Greenpeace Blog

Don't want your home fracked? This man thinks you're just being selfish

Posted by Lawrence Carter - 19 February 2014 at 11:21am - Comments
All rights reserved. Credit: unknown

Over the course of the last week the boss of fracking company Celtique Energie, Geoff Davies, has undergone a prolonged and very public meltdown. He has attacked locals who don’t want him to frack in their area, praised the rolling hills and woods of Sussex as perfect for hiding his fracking sites and confessed that his company has never even attempted to frack a gas or oil well before. 

Forget the oceans - here's ten reasons to make forests your Valentine

Posted by Richardg - 14 February 2014 at 5:21pm - Comments
by. Credit: Jerry Thompson

Have you read my colleague Willie's blog, inviting you to fall in love with fishes? Well I have - and as a forest campaigner, I'm not swayed by aquatic amore. This Valentine's day, forget coral sex - here are some land-based lotharios looking for your love.

Crazy weather and crazy politicians

Posted by Alex Harris - 14 February 2014 at 1:05pm - Comments
All rights reserved. Credit: Guardian
Australian bush fires, NSW 2013

Sydney Harbour Bridge was barely visible through the smoke and amber coloured sky. Men covered in protective clothing sprayed water at the blazing bush. A row of four ducks swiftly waddled their way out of danger.

That was the first time I had seen my new home, Sydney, for over two months. I couldn’t smell or feel the burning heat from the fires but I witnessed the fires and their destructive paths on the TV, the TV inside my Russian prison cell.

Top ten reasons to LOVE the ocean

Posted by Willie - 14 February 2014 at 11:02am - Comments
All rights reserved. Credit: Greenpeace

It’s Valentine’s Day. To offer you a sugar-free, non-commercialised way of celebrating here are our top ten reasons to LOVE the ocean.

3 reasons why David Cameron must get rid of Owen Paterson

Posted by jossg - 11 February 2014 at 1:17pm - Comments
All rights reserved. Credit: Getty

David Cameron went from promising the “greenest government ever” to appointing a climate change denier, Owen Paterson, as environment secretary. With swathes of our country submerged under water after the most extreme flooding this country has had since at least 1766, enough is enough. Here are three reasons why David Cameron must get rid of him – and put somebody in charge who believes in taking an evidence-led approach.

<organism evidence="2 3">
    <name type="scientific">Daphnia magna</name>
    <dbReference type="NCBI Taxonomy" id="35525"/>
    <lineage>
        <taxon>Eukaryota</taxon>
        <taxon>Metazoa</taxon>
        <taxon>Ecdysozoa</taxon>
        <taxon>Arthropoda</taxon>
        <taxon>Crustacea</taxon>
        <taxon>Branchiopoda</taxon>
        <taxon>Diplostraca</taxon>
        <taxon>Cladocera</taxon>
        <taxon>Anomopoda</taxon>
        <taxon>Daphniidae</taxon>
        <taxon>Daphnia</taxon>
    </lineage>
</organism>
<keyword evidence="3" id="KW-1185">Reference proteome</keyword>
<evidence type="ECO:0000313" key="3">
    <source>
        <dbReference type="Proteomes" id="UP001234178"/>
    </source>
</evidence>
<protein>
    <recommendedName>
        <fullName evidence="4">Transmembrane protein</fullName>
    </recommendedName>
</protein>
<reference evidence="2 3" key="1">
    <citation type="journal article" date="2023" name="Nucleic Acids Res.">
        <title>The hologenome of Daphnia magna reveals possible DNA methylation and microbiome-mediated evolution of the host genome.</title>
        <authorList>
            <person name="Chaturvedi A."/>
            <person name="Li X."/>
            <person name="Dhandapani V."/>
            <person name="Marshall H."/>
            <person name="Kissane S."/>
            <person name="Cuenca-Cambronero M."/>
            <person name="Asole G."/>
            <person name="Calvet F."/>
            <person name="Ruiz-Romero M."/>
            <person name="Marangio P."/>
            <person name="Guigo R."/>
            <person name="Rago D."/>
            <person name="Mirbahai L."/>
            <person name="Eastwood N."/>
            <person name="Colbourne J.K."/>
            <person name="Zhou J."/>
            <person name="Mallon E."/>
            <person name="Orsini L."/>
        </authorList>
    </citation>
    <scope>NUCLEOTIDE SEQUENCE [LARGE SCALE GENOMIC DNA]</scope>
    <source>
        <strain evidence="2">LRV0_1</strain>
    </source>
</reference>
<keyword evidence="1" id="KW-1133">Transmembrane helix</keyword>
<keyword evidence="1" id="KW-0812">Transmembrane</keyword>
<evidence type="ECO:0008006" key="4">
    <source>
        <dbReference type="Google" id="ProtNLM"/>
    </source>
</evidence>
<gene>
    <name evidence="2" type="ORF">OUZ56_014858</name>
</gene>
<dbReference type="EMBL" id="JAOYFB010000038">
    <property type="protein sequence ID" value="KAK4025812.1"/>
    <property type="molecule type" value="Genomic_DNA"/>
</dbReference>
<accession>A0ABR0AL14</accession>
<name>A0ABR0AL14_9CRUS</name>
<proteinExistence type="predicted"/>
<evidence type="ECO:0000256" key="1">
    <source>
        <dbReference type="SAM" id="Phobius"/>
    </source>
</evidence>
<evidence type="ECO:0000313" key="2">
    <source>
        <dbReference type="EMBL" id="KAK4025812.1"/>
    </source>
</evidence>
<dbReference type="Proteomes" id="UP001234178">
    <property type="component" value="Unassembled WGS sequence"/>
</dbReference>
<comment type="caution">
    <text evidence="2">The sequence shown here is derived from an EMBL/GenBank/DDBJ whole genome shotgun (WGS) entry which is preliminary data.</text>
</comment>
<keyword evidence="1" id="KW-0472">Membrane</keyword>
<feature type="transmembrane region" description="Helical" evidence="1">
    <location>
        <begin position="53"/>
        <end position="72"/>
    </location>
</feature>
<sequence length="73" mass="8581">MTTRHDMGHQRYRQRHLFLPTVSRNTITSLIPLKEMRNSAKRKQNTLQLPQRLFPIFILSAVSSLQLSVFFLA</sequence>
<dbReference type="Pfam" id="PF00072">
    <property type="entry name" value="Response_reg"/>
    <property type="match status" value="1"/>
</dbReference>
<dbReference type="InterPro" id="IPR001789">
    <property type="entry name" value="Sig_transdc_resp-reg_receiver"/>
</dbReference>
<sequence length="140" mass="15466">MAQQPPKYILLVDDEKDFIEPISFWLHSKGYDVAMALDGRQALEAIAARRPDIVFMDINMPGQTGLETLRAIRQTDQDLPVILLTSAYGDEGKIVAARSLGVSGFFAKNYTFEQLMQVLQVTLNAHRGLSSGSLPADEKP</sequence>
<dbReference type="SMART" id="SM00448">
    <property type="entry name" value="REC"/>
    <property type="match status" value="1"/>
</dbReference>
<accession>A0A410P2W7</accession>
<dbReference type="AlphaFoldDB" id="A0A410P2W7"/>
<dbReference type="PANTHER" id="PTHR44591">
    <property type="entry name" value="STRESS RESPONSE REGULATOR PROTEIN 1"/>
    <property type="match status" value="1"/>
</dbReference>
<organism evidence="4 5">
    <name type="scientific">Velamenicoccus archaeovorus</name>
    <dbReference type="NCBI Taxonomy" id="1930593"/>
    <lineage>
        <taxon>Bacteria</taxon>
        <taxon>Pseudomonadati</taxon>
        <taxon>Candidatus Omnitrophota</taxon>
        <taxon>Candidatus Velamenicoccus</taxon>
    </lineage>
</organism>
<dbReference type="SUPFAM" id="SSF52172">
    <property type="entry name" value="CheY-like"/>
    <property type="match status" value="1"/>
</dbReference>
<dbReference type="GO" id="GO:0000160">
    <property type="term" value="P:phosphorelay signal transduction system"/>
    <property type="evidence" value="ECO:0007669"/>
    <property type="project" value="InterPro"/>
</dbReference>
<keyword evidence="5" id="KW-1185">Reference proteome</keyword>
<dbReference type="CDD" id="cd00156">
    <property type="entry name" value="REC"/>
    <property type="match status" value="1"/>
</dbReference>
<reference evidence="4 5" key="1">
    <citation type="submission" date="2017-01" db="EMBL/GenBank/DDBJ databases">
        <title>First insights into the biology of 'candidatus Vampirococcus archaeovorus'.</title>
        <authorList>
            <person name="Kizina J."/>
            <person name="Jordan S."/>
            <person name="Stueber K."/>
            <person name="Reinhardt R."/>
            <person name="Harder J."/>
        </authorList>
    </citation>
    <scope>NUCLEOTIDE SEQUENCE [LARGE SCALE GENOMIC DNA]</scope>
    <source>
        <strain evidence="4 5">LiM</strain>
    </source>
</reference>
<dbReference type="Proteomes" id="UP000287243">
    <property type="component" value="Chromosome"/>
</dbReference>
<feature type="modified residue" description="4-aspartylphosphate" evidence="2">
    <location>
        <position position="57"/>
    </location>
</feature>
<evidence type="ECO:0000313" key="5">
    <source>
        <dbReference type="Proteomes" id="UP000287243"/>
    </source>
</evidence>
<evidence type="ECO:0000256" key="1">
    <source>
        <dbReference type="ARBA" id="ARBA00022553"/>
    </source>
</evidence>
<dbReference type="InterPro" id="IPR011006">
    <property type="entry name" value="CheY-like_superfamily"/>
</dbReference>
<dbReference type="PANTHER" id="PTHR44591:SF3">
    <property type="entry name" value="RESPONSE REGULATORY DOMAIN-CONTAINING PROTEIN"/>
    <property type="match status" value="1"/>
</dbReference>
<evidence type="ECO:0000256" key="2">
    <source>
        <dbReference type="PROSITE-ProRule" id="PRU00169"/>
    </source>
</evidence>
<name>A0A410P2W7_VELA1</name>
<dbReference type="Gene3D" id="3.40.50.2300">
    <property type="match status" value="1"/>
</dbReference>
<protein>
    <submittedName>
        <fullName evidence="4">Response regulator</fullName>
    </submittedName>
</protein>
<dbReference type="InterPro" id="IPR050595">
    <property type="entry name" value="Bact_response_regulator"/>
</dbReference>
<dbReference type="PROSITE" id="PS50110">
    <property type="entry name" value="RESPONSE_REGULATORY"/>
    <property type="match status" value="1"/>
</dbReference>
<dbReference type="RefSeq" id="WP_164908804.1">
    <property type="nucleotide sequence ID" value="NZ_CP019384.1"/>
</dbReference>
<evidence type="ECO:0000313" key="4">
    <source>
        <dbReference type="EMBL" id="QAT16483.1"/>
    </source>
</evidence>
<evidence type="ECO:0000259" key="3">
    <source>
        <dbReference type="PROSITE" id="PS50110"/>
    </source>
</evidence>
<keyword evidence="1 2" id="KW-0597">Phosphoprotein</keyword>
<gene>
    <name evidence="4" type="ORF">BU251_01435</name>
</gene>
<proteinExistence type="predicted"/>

1) Experts said we should increase flood budgets – but ministers cut them instead

Rain pain blame game: our top 5 scapegoats

Posted by Graham Thompson - 10 February 2014 at 3:29pm - Comments
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in ur base movin ur goalposts

Britain currently has the rare pleasure of weather really worth talking about, and the enticing possibility of blaming someone for it. It’s a wonder anyone’s talking about anything else.

Of course, in reality the floods were caused by the highest level of sustained rainfall for centuries, probably caused by spiralling global carbon emissions, according to the Met Office and the Centre for Ecology and Hydrology. But that would kind of make us all partly responsible, and no-one wants to scapegoat themselves, so let’s review our options for who we can pin the flooding on.

My friends are being sued for standing up to loggers. Will you stand with them?

Posted by Richardg - 6 February 2014 at 3:06pm - Comments
The Broadback Valley "Endangered Forest", one of Quebec’s last intact Boreal for
All rights reserved. Credit: Greenpeace
The Broadback Valley "Endangered Forest", one of Quebec’s last intact Boreal forests.

Shane Moffatt and Richard Brooks exposed the destructive logging practices of Resolute Forest Products. So Resolute sued them for $7 million. But Shane and Richard are fighting back - and they need our help.

Is Obama prepared to stand up for the Arctic?

Posted by Alex Harris - 3 February 2014 at 5:04pm - Comments
All rights reserved. Credit: Greenpeace

Things are looking up for the Arctic. 

Only last week, Shell announced it has cancelled its plans to drill in Alaska this year. This came just days after a US court ruled that the leases granted to Shell to drill for oil in the Chukchi Sea off the Alaskan coast were invalid and had been granted unlawfully. Shell has now wasted over $6 billion trying to drill for oil in the Gulf of Alaska with no real results and investors are going to be wondering whether the Arctic oil dream is one worth chasing.

Blockers to the left of them, blockers to the right of them...

Posted by petespeller - 3 February 2014 at 1:16pm - Comments
All rights reserved. Credit: Greenpeace

David Cameron has been pulling out all the stops to make sure fracking goes ahead in the UK. Tax breaks, bribes, compulsory purchases, you name it, he’s trying it. But there’s one thing that neither he nor the fracking companies expected, the check-mate move that could keep Britain frack-free.

Soya traders choose Amazon protection over greed - for now

Posted by Richardg - 31 January 2014 at 7:37pm - Comments
All rights reserved. Credit: Daniel Beltra
A Blue-and-Gold Macaw in Brazil

Soya traders, companies, NGOs and the Brazilian government met today to debate the future of the soya moratorium - a seven-year-old scheme that stops the soya industry from carving up the Amazon. We managed to buy another year - but that's just twelve short months to find a permanent solution.

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